Aid Policy and Public Attitudes

UN helicopter responding to a natural disaster.IDD is a leading centre for the study of international aid policy and public attitudes to aid and development. 

Our staff and research students focus on a range of key questions in this regard, including the domestic and international influences on aid policy, the changing character of the aid landscape and the determinants of public support for, or opposition to, aid and international development.

We are instrumental in shaping scholarly and policy debates on these themes and work closely with policy-makers across the North and South as ‘critical friends’ to ensure that our work both speaks to emerging trends, and helps to challenge and impact upon the state of the art in a rapidly evolving field. We are home to two leading research centres on aid policy and politics – the Developmental Leadership Program and the Governance and Social Development Resource Centre – and our research is regularly cited in UK parliamentary enquiries and DFID, OECD and World Bank publications. We are also co-host of the Aid Attitudes Tracker initiative (funded by the Bill and Melinda Gates Foundation; and regularly participate in public and practitioner debates on the future of aid policy.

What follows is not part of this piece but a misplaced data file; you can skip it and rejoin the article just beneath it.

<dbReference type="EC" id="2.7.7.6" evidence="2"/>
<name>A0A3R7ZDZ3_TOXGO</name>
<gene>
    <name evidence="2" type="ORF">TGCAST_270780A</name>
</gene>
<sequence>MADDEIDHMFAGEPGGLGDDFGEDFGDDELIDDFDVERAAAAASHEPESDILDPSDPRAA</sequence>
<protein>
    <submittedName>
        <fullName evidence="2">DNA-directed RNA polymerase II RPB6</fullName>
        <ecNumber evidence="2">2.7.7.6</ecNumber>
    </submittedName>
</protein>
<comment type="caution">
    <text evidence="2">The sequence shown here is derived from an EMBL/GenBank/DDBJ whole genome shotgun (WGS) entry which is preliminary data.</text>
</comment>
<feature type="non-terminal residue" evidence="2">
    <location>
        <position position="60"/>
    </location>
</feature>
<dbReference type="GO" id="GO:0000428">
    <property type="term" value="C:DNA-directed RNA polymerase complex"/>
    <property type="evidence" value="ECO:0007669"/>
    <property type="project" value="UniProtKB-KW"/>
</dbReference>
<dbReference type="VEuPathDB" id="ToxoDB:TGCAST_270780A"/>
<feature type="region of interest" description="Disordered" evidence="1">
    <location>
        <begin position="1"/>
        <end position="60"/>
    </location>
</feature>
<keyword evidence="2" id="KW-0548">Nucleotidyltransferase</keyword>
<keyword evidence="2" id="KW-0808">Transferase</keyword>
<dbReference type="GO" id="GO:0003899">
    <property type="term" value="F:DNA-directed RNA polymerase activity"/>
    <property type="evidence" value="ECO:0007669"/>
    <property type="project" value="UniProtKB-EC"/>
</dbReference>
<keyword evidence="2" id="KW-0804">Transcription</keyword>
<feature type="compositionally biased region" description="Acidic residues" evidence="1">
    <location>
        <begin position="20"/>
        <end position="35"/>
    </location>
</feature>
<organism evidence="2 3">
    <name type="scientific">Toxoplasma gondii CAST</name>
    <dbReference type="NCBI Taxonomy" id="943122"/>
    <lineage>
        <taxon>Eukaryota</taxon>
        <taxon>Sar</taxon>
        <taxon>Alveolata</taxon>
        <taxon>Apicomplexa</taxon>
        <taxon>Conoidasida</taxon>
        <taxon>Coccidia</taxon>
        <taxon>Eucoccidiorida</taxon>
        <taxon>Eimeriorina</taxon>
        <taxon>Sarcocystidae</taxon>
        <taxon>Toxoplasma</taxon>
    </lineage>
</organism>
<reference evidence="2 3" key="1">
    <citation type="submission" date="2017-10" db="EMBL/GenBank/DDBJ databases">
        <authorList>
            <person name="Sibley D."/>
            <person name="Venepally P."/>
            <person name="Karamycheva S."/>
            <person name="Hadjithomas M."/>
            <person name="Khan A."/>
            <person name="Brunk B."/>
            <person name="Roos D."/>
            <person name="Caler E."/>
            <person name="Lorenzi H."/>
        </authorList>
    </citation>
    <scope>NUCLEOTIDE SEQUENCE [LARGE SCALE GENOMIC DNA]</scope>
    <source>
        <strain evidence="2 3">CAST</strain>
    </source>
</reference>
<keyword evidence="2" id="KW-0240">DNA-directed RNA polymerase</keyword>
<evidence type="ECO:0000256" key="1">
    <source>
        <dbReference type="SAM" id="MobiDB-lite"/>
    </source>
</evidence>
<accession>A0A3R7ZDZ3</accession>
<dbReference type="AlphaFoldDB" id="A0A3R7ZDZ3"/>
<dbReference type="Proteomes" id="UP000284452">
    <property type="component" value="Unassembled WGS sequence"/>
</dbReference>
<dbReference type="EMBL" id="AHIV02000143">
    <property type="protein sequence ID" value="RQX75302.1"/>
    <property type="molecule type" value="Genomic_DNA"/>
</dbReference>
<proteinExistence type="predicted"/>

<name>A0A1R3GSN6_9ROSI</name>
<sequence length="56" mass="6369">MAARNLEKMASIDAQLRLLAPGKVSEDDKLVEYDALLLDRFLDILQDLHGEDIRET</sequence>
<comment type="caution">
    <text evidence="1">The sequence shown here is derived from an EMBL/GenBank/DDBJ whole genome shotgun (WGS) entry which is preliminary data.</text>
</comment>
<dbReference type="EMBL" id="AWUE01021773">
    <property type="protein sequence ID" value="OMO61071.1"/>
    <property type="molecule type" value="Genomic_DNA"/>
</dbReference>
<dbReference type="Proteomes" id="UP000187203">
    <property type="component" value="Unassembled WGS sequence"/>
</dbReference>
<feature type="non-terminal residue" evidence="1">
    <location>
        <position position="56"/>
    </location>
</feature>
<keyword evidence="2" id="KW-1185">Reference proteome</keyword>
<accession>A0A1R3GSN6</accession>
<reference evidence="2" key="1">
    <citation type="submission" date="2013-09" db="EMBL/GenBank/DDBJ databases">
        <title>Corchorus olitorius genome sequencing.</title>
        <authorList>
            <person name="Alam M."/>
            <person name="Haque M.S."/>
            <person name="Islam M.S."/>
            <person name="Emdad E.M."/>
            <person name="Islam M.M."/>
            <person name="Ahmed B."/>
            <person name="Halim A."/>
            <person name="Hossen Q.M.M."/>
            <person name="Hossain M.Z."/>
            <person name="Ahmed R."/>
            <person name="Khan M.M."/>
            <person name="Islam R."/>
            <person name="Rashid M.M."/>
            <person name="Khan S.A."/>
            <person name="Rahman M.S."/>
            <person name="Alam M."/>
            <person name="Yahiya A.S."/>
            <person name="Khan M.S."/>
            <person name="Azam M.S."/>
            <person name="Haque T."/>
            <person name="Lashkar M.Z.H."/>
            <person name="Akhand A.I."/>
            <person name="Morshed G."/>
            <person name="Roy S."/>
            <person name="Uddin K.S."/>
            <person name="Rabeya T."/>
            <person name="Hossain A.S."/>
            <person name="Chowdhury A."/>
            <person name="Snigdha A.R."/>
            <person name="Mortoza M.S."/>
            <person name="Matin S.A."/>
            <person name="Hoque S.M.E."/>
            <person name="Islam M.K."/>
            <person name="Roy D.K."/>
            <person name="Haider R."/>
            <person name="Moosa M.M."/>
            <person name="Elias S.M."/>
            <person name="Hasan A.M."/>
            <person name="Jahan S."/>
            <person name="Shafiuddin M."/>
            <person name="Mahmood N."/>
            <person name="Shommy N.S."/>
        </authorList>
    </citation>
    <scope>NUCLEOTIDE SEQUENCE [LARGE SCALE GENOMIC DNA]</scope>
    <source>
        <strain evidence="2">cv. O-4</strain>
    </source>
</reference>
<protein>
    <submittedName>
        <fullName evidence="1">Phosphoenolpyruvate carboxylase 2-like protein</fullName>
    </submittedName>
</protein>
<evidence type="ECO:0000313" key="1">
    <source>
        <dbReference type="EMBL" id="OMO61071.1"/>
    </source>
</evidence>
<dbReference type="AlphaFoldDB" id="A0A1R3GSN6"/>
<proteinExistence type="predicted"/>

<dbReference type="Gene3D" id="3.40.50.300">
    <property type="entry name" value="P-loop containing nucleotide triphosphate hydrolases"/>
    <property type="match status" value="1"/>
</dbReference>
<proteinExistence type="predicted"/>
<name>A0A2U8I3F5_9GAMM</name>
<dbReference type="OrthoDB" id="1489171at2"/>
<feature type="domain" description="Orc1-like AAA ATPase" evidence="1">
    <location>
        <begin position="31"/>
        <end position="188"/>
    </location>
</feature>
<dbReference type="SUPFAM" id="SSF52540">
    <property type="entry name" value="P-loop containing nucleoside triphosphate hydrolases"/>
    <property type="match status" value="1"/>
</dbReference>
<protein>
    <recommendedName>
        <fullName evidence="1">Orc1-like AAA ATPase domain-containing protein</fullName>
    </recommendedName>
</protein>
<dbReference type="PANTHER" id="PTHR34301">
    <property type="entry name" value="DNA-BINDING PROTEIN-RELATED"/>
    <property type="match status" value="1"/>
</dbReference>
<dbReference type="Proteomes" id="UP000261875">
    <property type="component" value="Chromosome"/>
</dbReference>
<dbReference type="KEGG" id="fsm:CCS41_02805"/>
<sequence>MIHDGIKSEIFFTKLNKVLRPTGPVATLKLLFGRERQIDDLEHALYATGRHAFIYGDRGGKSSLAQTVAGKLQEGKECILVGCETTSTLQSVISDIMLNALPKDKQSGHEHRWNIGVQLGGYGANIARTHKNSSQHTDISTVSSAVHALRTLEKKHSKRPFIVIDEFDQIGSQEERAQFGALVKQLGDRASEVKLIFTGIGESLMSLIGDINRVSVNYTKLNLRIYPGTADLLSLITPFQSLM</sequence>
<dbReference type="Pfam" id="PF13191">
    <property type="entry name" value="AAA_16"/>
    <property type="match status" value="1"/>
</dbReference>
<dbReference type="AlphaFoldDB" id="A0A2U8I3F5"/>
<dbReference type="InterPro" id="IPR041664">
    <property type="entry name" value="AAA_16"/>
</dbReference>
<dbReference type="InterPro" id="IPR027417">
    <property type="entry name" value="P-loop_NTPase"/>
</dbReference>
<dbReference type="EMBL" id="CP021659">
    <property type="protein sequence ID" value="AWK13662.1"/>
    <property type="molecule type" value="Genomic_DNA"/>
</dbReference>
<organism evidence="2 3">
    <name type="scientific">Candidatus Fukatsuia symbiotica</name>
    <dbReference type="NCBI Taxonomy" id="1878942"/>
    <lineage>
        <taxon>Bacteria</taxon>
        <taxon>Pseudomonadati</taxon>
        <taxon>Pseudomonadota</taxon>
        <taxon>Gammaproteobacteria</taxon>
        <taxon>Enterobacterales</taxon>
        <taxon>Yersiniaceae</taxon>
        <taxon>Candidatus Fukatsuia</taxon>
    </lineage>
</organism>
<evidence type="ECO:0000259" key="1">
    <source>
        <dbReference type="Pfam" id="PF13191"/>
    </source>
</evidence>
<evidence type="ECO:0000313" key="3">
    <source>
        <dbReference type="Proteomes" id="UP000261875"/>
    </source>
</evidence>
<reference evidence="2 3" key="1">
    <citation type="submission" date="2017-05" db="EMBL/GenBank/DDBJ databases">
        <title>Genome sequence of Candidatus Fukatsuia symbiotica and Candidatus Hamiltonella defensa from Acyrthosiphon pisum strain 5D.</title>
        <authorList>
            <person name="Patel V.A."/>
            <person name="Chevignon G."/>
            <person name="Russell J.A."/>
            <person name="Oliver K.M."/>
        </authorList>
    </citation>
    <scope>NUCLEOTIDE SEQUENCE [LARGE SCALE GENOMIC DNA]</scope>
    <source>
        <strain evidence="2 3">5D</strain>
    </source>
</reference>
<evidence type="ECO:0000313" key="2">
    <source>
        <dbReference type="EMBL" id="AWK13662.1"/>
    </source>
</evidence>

Watch David Hudson explain research he’s been involved with on tracking attitudes to aid in the UK, France, Germany and the US: Development aid: how do you convince the public that progress is possible?

Postgraduate Researchers

Research projects

  • Aid Attitudes Tracker/Development Engagement Lab David Hudson, Bill & Melinda Gates Foundation 


Beswick, D., Fisher, J., Hurt, S. and Harrison, G., (eds), (2018) Britain and Africa in the 21st Century: Between Ambition and Pragmatism. Manchester: Manchester University Press

Dasandi, N and Erez, L. (2017) The Donor’s Dilemma: International Aid and Human Rights Violations, British Journal of Political Science

Fisher, J. (2016) Reproducing Remoteness? States, Internationals and the Co-Constitution of Aid 'Bunkerization in the East African Periphery”, Journal of Intervention and Statebuilding, 11 (1), 98-119

Fisher, J. and Anderson, D M. (2019) Africa’s New Authoritarians: Aid, Securitisation and Statebuilding. London and New York: C Hurst & Co and Oxford University Press

Fisher, J. and Marquette, H. (2015) “Empowered Patient” or “Doctor Knows Best”? Political Economy Analysis and Ownership, Development in Practice, 26 (1)115-126

Petrikova, I. and Hudson, D. (2017) Which Aid Initiatives Strengthen Food Security? Lessons from Uttar Pradesh, Development in Practice, 27 (2), 220-233

Scotto, T., J Reifler, J., Hudson, D. and VanHeerde-Hudson, J. (2017) “We Spend How Much? Misperceptions, Innumeracy, and Support for Foreign Aid in the United States and Great Britain, Journal of Experimental Political Science, 4 (2), 119-128